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Amex trip insurance changes are now in effect

January 1 2020
9 min read
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Editor’s note: This post was originally published on Nov. 19, 2019

It's the season for major changes to credit card purchase and travel protections, it seems. Back in September, Citi removed benefits from a slew of its credit cards in the same week American Express shared changes coming to its own portfolio. Now, Amex has released sample benefits guides for Trip Cancellation and Interruption Insurance changes coming to its premium cards, which you can find on Amex's website.

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Here is a reminder of all of the changes below that took effect on Jan. 1, 2020, though Amex began notifying customers on Oct. 1.

Trip cancellation and interruption insurance

First, here are the benefits that Amex is adding — they're game-changing, in my opinion, especially when paired with the 5x points you'll earn on direct airfare purchases with The Platinum Card® from American Express (on up to $500,000 in purchases per calendar year) and on flights booked with American Express Travel with The Business Platinum Card® from American Express.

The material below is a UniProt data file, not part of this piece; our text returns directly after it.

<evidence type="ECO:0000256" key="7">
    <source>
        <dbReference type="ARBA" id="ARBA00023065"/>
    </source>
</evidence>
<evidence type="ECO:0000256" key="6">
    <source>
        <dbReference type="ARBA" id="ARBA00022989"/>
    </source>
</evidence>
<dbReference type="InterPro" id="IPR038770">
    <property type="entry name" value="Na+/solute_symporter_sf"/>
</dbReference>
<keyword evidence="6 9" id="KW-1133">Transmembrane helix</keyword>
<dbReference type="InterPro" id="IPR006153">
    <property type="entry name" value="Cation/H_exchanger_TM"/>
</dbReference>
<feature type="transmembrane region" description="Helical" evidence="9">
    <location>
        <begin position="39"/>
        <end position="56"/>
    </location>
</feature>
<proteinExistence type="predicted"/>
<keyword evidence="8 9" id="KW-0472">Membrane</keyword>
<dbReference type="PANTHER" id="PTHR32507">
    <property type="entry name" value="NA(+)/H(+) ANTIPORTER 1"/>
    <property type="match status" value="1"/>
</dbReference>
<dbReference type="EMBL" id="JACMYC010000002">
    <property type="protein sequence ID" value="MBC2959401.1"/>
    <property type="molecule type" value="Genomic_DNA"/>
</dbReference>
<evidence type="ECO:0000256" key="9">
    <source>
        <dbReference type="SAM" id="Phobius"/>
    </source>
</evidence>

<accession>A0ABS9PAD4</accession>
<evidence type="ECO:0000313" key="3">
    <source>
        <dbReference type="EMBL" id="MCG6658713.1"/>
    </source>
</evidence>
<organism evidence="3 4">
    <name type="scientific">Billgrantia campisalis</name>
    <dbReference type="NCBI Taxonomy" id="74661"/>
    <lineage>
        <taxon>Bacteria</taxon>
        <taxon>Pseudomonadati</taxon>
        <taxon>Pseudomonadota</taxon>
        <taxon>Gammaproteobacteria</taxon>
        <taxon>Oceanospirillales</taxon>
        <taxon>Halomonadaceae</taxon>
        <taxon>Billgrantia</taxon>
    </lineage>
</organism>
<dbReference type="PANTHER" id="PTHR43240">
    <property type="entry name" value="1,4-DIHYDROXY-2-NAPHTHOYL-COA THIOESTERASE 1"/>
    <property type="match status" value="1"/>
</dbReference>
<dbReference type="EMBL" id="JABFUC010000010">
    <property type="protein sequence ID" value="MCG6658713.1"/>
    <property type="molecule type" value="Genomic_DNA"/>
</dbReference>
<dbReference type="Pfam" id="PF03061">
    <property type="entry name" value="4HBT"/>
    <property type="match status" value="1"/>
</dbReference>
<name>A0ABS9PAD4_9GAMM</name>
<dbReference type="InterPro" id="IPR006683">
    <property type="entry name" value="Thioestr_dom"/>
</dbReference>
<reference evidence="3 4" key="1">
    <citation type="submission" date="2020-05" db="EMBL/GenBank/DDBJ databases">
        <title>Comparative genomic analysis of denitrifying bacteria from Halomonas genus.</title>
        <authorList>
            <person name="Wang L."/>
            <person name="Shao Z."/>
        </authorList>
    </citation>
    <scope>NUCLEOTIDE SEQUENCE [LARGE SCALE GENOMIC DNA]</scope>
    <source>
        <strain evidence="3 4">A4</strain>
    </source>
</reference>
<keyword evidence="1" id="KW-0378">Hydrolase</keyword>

Beginning on Jan. 1, if you book a round-trip flight entirely with your eligible card and the flight is canceled for a "covered reason" — including inclement weather, terrorist action, call to jury, sudden illness or injury to you or an eligible traveler — you may receive reimbursement of non-refundable travel expenses of up to $10,000 per trip, with a maximum of up to $20,000 per eligible account for each consecutive 12-month period.

Note that Amex's sample benefits guide is defining round-trip tickets as travel consisting of "roundtrip, one-way, or combinations of roundtrip or one-way tickets." This definition covers more than just the standard roundtrip ticket. For example, one itinerary bringing a covered traveler from New York to London, then back from Paris to New York would qualify as a round-trip for the purposes of Amex's insurance coverage.

This particular perk is available with the following Amex cards:

The information for the Hilton Aspire Amex card has been collected independently by The Points Guy. The card details on this page have not been reviewed or provided by the card issuer.

These are Amex's premium credit cards with significant annual fees, so it's not surprising they're getting this new perk. Though to be fair, it's a perk that other credit cards have had for a while. Travelers will also be covered if they book award tickets with miles but use one of the eligible Amex cards to pay the taxes and fees, as well as customers who purchase tickets using Pay With Points.

Trip delay insurance